Fallon: Your novels also consider the tenuous boundaries of self, with characters struggling to maintain a stable identity even as they find themselves slipping toward oblivion. In Ray of the Star we see Harry sharing consciousness with and overlapping other characters including Solange and a stranger on the street. Why do your characters have so much trouble maintaining the boundaries of their selves?
Hunt: Yes, it's always sort of Wallace and Gromit slipping toward the meat-grinding machine, their little clay faces quivering, but without the child friendly ending. Well, maybe not always. I am intrigued and troubled by the thought of all the different minds that inhabit and activate the characters I create: every reader hits them like a fresh new ton of bricks and brings all kinds of new consciousness to their wordy shells. So it's not so much that Salinger (borrowed) mysticism thing that we are all identical instances of the same impulse (when I drink milk I am drinking myself, etc.) it's more an acknowledgement that these vectors of energy, these characters, ultimately live in hundreds of minds that are not mine. Their sense of self is bound to be slippy.
Fallon: Do you see the word extispicic making a comeback?
Hunt: Ah, yes, lovely old "extispicic." I still don't know how to spell it without help. . .
Fallon: Speaking of tenuous boundaries, you have an unpublished novel that draws out a narrative thread of Indiana, Indiana, and another unpublished novel that plays upon The Impossibly. What is this process where narratives escape their boundaries and explore new imaginative spaces?
Hunt: Both of these books got started because I was unable to let go of the books they evolved from. I was still interested in exploring that fictional Hoosier country I had cooked up and so took a minor character from the novel and "told" her story. This allowed me to use a mechanism I had been interested in trying out for a long time: Flaubert's novella, A Simple Heart, begins near the end of his main character's life, then leaps all the way back to her beginnings and marches relentlessly forward until he has passed his starting point and brought her to the moment of her death. Finding this mechanism is part of what helped give this new book (Old Woman) its own life and certainly sets it apart from the kaleidoscopic Indiana, Indiana, even though the events it recounts happen right next door, so to speak. Dear Laird hunt, Author of The Impossibly, posits a fan of The Impossibly who writes letters to Laird Hunt, chronicling his (the fan's) ever-stranger interaction with the novel. This unnamed letter writer is very good at imitating Laird Hunt's style, is maybe even better at it than Laird Hunt. The gesture is ultimately Borgesian, the fictional world (as described in a fiction) blots out the real world and everyone is going around wearing caps and reflective sun glasses.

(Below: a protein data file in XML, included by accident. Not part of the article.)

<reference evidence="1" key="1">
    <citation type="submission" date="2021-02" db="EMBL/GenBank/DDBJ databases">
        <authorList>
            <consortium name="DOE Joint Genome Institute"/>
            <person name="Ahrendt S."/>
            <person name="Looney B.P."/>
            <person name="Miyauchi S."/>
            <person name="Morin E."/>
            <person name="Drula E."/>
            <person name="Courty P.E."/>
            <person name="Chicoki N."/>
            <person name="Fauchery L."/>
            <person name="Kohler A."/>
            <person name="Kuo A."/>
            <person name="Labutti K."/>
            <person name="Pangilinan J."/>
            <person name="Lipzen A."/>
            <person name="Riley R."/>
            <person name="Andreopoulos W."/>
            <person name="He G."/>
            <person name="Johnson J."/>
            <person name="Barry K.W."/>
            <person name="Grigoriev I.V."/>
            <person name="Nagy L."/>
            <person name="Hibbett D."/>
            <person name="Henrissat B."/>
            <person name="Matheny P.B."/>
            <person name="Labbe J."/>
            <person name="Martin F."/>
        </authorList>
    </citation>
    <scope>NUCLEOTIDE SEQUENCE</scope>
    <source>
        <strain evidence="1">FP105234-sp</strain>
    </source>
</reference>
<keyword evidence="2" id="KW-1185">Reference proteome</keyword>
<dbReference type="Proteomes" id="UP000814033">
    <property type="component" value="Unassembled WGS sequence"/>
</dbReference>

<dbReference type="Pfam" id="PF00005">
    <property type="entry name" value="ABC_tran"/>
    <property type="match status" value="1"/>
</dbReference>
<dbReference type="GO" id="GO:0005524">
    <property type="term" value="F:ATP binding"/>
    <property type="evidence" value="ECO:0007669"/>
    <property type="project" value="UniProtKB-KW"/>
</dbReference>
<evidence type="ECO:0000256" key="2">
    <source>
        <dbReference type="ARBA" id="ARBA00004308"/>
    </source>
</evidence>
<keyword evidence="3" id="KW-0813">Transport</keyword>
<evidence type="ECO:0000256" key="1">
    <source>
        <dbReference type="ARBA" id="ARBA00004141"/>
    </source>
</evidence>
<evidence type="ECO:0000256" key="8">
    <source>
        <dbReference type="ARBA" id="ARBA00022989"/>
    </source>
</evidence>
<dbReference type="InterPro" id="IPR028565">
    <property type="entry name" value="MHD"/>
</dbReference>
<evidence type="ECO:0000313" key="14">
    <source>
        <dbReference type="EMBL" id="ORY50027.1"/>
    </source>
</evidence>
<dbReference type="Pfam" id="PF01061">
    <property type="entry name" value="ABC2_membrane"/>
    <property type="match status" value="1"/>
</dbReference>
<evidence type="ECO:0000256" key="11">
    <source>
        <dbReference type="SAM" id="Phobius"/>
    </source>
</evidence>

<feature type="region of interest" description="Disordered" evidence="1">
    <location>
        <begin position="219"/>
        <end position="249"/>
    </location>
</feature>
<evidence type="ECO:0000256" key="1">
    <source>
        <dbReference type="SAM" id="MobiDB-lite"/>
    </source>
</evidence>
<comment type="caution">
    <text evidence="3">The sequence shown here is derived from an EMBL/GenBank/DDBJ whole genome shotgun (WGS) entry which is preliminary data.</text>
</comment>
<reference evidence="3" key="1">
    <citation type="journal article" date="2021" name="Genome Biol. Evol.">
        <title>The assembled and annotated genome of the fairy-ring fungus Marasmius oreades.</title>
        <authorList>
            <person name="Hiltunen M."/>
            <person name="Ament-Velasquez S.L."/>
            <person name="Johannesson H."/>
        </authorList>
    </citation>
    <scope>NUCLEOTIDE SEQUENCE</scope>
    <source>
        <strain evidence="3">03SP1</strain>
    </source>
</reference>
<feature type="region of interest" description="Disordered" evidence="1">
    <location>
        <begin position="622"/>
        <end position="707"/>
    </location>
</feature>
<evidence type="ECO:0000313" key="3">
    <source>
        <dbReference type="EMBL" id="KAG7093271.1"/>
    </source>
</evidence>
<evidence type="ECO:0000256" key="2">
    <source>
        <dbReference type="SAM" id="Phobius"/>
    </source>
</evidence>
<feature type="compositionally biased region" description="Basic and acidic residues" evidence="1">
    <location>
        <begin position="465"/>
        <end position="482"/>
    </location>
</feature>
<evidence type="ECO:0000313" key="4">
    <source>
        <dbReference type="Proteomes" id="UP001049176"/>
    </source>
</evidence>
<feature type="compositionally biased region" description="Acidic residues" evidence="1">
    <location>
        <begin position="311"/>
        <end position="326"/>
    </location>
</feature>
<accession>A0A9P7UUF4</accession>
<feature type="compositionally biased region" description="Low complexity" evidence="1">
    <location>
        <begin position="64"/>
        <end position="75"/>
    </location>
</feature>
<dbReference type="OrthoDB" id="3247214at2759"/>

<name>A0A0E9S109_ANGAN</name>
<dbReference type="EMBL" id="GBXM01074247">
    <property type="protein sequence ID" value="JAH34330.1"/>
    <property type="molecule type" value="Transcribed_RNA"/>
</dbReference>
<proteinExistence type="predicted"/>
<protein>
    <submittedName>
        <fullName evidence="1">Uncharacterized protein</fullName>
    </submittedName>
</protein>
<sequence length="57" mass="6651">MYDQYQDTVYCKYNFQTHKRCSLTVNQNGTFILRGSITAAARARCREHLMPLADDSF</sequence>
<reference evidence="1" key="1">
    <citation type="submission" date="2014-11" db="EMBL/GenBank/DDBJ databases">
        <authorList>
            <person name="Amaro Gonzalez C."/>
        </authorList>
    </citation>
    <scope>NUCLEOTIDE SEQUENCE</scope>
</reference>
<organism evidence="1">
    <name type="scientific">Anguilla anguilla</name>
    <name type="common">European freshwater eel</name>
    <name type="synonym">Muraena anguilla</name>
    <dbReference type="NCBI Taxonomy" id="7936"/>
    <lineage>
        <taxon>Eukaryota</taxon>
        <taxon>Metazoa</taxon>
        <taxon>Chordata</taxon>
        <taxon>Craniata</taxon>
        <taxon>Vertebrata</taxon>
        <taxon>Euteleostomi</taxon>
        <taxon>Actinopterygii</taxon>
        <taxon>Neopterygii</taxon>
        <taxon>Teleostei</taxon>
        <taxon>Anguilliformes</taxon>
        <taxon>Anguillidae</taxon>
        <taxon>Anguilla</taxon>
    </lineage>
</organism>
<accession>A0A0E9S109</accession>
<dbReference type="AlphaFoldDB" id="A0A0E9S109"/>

Fallon: For each of your novels you've acknowledged specific texts that were influential to its writing. For Ray of the Star, you mention Marie Redonnet, Georges Perec, Jose Saramago. Other novels mention Michael Ondaatje and W. G. Sebald. How do texts speak to other texts, how do they share imaginative boundaries? What is the process of narratives arriving out of the imaginary spaces of other narratives?
Hunt: Desire and fascination -- desire to build a bridge to these texts I love, to get closer to them, to pay homage to them, to in some way continue them; fascination (I'm thinking of Blanchot here) for these things that are constantly eluding me, that constantly keep their distance, that ultimately baffle understanding. I see this engagement with other texts as highly active -- it's not about feeding off corpses (The Literature of Exhaustion) but of constant renewal (The Literature of Replenishment).
Fallon: Given that you acknowledge influential books and authors in your own books, how actively do you engage with these books/authors during the writing process?
Hunt: I have to be pretty careful about what books I pick up when I'm writing. It's one thing to have the residue of a text in your head (the results of whatever annihilation you've enacted on said text), it's another to have it in front of you, to see it without having time to productively forget. I begin to ape when I'm in the middle of a project and I reread the writers who have most greatly influenced me. I can lose weeks if I grow weak and pick up, say, some Bernhard when I'm trying to write a novel.
Fallon: How do you decide what to read next? What leads you from book to book?
Hunt I teach and review and so am constantly being exposed to new work, for which I'm grateful. At the same time, I've lately begun to grow concerned that rather than executing a powerful crawl through the waters of the contemporary, I'm starting to slip under the surface and might begin to graze the bottom of the pool. I took on the challenge a decade ago of becoming as familiar as possible with contemporary experimental fiction; it may be time to let go of that a little. In an interview, Sebald comes out strongly against practicing writers reading their contemporaries. I'm not interested in completely turning my back on what others around me are doing, but I'm starting to have more sympathy for his position.
Fallon: What's the most annoying inanimate object that you've conversed with?
Hunt: I used to have this pair of running shoes. . .